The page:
Andre Dubus III’s memoir Townie is a harrowing read. It wasn’t quite on the same level of emotional intensity as Joyce Carol Oates’s memoir A Widow’s Story, but it, like Oates’s book, was both hard to put down and hard to shake off once I had put it down. It left me feeling somber and needing a little recovery time afterward. All of which I mean in a positive way — Townie was perhaps a bit too long (as was Oates’s book), but still, awfully good.
It tells the story of Dubus’s experiences growing up poor, first with his mother and his famous writer father, but soon enough with his mother alone, along with his three siblings. Even when the family was together, they never had much money, but his parents’ divorce turned a manageable situation into an extremely precarious one. His mother did her best to keep the family going, but money was always short — the family often went hungry — and the mother was either working or home exhausted and wasn’t able to keep tabs on what the children were doing. They moved frequently and usually lived in rough neighborhoods in decaying Massachusetts towns. These were former mill towns where vacant buildings were everywhere and unemployment was high.
Dubus was small and quickly became a target for bullies. Soon enough he was getting beaten up just about every day and lived in fear of running into the wrong people. Even his home wasn’t safe; knowing there were no adults around, local young people would hold afternoon parties in his living room. There was nothing he could do about it. His siblings tried to help him out by telling their mother about the beatings, but not much came of it.
This story of living in constant fear is one of the main threads of the book; eventually, after years of being bullied and doing nothing about it, Dubus decides he can’t take it anymore, and he begins to lift weights. He also learns how to box at a local gym. It takes a long time, but finally he learns that if he is the one who punches first, if he takes his opponent by surprise, he can win a fight. This is a breakthrough moment, a turn of events that lets him feel proud of himself, finally. But there is a downside: now that he has learned how to let his anger out, he isn’t sure he can control it. He becomes the guy who can defend innocent victims, but he is also the guy who starts fights and sends people to the hospital. Does he really want to be that way and are there better ways to handle his anger?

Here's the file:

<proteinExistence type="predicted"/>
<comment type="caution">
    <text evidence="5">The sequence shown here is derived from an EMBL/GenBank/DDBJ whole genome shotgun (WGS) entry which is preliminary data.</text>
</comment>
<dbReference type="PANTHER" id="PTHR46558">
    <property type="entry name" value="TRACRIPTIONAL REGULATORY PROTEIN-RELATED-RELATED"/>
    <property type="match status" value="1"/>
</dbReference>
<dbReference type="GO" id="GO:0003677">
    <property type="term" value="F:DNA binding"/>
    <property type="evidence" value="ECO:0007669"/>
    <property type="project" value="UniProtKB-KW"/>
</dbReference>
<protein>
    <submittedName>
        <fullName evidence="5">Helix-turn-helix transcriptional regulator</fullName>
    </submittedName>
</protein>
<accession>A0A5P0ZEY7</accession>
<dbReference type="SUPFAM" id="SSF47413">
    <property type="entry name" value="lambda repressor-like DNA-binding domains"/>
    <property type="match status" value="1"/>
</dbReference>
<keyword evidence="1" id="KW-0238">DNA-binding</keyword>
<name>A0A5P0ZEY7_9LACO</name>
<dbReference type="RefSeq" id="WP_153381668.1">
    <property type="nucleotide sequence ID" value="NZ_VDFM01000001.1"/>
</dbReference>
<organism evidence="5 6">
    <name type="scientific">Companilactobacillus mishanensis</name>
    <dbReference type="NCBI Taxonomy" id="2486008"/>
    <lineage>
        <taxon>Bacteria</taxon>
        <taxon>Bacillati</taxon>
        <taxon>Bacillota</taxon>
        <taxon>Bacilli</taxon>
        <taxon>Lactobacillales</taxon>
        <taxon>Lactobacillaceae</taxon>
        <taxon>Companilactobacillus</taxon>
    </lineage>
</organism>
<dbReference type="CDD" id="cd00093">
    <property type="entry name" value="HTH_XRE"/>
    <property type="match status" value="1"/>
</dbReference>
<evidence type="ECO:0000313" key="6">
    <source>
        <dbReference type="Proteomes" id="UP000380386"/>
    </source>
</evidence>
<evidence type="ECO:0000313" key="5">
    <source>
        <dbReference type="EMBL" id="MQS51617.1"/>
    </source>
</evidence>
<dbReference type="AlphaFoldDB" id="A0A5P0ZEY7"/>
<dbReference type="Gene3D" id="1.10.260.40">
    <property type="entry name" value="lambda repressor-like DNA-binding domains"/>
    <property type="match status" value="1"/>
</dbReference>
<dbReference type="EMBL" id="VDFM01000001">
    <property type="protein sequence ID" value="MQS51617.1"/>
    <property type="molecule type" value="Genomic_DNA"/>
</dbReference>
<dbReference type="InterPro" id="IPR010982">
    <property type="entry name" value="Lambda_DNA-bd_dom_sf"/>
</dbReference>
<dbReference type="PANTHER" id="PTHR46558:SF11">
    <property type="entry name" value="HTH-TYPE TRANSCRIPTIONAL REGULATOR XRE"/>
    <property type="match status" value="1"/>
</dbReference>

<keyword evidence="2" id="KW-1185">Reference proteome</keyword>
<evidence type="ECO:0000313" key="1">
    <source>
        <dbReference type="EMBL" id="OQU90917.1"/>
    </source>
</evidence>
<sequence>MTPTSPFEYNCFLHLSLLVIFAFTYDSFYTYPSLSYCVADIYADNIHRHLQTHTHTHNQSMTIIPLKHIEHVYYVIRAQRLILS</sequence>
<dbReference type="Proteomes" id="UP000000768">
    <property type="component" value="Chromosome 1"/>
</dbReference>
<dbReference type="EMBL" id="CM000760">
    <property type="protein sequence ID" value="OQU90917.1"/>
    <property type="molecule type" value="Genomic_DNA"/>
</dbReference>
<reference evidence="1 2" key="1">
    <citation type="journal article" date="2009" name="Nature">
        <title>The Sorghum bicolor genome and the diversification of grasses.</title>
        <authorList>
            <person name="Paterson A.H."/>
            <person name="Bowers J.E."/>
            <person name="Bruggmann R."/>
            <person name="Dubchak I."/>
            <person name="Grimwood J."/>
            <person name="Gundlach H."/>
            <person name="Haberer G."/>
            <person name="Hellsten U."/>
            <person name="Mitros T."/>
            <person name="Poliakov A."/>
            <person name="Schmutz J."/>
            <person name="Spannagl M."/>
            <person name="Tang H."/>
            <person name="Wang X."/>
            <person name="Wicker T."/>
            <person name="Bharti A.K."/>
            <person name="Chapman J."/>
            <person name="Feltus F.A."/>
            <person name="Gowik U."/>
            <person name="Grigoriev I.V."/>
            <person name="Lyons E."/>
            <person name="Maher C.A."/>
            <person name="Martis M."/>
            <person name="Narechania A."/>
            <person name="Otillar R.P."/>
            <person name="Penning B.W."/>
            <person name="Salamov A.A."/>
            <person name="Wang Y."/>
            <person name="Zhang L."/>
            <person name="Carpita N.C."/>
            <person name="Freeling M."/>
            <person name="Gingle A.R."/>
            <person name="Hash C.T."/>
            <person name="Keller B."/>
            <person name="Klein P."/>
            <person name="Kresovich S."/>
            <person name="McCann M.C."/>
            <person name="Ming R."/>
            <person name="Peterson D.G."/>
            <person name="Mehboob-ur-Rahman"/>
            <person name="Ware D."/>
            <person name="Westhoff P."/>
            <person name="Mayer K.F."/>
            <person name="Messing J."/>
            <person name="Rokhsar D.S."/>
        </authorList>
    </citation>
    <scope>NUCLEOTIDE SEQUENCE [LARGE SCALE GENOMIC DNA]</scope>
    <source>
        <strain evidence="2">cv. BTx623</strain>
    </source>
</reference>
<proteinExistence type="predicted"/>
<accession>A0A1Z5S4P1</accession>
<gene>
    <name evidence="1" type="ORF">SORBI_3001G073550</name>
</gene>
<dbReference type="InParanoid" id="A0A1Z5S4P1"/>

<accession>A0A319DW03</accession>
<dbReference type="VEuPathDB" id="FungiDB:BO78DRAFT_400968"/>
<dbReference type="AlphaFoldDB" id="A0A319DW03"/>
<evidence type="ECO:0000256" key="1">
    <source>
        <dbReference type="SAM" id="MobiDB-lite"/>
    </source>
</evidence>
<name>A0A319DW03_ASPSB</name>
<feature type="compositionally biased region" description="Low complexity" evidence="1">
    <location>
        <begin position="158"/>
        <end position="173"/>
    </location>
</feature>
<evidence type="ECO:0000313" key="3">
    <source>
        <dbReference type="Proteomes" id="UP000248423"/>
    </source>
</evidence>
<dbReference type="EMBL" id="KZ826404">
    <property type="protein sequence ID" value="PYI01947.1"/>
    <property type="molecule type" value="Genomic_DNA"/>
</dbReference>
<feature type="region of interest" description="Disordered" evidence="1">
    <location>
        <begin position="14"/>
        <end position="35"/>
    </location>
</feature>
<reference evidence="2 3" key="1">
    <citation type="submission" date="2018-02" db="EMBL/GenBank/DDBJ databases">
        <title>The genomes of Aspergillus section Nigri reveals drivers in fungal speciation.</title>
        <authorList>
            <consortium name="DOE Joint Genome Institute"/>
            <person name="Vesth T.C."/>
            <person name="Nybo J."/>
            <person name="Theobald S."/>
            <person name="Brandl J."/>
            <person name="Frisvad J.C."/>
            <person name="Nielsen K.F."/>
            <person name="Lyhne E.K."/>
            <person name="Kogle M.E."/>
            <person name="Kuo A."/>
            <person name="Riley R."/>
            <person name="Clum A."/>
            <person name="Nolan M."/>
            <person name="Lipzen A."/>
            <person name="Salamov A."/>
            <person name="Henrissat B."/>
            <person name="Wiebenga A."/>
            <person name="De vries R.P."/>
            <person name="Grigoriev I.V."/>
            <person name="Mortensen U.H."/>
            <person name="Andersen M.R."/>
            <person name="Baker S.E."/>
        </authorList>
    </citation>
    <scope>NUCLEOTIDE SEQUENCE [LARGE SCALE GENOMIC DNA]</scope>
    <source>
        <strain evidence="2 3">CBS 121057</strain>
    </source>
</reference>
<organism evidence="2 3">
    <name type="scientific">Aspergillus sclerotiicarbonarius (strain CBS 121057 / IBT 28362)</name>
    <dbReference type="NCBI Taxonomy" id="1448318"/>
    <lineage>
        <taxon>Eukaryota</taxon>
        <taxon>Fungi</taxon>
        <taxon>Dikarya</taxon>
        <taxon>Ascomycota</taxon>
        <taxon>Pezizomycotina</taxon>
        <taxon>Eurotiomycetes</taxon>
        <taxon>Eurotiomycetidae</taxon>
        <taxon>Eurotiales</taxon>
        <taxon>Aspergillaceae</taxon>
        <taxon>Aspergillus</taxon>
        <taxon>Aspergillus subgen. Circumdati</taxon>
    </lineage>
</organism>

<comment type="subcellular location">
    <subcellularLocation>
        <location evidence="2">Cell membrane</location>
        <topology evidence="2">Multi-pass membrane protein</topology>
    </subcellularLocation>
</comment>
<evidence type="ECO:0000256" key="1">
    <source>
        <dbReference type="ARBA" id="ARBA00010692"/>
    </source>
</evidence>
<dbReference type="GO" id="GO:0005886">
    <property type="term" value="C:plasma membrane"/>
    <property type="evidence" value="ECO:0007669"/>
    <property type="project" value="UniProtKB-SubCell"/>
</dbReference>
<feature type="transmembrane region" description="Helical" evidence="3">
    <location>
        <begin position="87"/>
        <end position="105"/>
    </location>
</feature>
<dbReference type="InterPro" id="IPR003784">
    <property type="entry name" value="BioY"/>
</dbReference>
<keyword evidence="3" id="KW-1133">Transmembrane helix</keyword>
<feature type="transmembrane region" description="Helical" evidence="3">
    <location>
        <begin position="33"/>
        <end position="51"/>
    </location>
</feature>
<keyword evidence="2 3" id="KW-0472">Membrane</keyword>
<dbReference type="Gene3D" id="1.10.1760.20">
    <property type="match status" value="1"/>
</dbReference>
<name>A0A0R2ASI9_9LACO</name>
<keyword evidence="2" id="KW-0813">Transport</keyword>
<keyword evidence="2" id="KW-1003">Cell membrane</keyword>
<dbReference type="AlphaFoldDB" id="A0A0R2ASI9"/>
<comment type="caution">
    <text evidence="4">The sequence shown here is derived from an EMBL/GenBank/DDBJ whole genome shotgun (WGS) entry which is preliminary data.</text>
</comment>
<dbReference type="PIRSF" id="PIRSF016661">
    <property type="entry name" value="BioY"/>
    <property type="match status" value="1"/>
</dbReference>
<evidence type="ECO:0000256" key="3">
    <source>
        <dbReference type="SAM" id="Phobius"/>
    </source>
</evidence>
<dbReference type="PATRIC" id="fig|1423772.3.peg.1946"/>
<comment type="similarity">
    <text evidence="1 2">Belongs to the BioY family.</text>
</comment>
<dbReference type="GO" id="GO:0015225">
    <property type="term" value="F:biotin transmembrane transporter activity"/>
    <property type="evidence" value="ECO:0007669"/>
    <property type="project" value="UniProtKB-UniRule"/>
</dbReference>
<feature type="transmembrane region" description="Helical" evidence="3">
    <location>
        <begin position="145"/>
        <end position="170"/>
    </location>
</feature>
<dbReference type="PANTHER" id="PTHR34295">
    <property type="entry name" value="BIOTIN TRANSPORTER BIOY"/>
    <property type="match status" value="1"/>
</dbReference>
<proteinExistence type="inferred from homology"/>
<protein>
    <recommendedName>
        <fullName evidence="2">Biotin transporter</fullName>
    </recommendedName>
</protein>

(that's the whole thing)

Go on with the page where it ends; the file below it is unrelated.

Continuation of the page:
The other major thread running through the book is his relationship with his father. Dubus the father never fully abandoned his children; he sent money faithfully even though he never had much, and he took them out to dinner on Sundays and spent Wednesday evenings with his kids one at a time so they had a chance to see him on their own once a month. But still, there was so much he never knew about what his kids were going through, and poor as he was, his life was much more comfortable than his ex-wife’s. There are painful scenes where he tries to play catch with his son and learns that the son knows absolutely nothing about catching and throwing a ball or about baseball itself. How was he supposed to learn? Dubus never tells his father the truth about his life, out of shyness and shame. He mostly just felt uneasy around his father and was relieved to get away. As Dubus grows older, his relationship with his father becomes much closer, but he is still left with questions: how much should he tell his father? Would there be any point in hurting his father in that way?
Dubus’s story is riveting, both because of its inherent drama and because of the questions it raises about poverty, rage, and violence, and also about what it takes to leave a difficult childhood behind. Dubus writes extremely well: he conjures up the atmosphere of the mill towns he grew up in and evokes his feelings of hopelessness and fear so powerfully that you feel you are experiencing everything alongside him. I heard Dubus say in an interview that he had tried to write about his childhood in fiction but failed, and it was only in the memoir form that he found he could tell the story. In the book he writes about creating characters who were essentially himself, but the stories were never any good because he was trying too hard to make the reader sympathize with his fictionalized self. I don’t quite know what it was about the transition to nonfiction that made telling his story possible, but something clicked for him, and he has told the story wonderfully.